Brian: As one of Brooklyn’s realest bloggers, have you ever “offended” anyone & did you care? The “ego” of some of these yokels is totally ridiculous too— like some people are trying really hard to make themselves appear way more authoritative & streetwise than they really are so they start these little blog mafias— oooh, scary. I might get de-linked!

gp styleJustine: Oh my GOD! I totally agree! I’m a pretty link happy person myself. Not because I’m in fear of any conflict at all but just because I’m a generally friendly kind of chick. Even as a kid I was more prone to befriend people who were picked on. I felt it was too easy to fuck with people who didn’t have a lot of friends or weren’t popular. I instead enjoyed fucking with bullies. I had many friends from different cliques and never had a bad word to say about anyone until they fucked with me. Same pretty much goes for me in the blogosphere. Some bloggers have felt the need to oust me or to have a problem with me for really no other reason than their own insecurities. I’ve never been one to need or want any ‘approval’ from anyone and I’m sure as fuck not gonna start now.

Brian: What’s next for Greenpointers? A lot of people bemoan ersatz hipsters/yuppies and while neither group (as a group) thrill me, I think Greenpoint is going to remain diverse, and weird, for a pretty long time. There’s a Mexican grocery I love there but never talk about, just to keep it to “myself” (and hundreds of others— I think it’s as absurd for white people to say they “discovered” something ethnic as it is when they pretend to be “pioneers”).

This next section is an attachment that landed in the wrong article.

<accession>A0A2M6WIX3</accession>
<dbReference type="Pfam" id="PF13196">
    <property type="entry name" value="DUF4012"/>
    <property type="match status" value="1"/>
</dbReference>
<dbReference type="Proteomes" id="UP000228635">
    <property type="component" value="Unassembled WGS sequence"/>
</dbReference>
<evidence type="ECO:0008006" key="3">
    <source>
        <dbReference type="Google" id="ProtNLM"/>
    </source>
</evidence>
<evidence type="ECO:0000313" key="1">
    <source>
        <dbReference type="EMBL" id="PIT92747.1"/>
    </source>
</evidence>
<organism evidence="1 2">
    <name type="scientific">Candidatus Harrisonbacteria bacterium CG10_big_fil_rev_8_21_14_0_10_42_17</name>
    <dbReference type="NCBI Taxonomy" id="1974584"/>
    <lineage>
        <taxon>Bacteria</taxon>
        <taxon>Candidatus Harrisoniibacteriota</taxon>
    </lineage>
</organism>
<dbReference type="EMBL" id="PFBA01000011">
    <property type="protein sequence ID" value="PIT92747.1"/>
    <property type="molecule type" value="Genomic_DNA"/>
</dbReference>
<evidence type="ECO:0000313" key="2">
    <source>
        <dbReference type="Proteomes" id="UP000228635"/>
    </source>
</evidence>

meow

Justine: Next for Greenpointers is new blood. I’ve recently added a few other bloggers to the mix. They’re younger than I am and have different lengths of time living in Greenpoint but they’re all interesting, funny and have something to share and I’m open to new people who’ve moved here. They’re not all hipster fucks looking to be assholes. There are some pretty cool peeps who live here now and actually like the vibe that Greenpoint has and prefer it to the Williamsburg scene. I’ve become someone in the middle of the local and the hipster. I can’t fully identify with either all the time. There are locals that have basically just become dregs of society and there are hipsters that are just outcasts and jerkoffs from whatever Midwestern state they migrated here from, but there’s a happy medium here, too. And those are the folks I identify with and enjoy.
 That’s it for now– I might think of something else.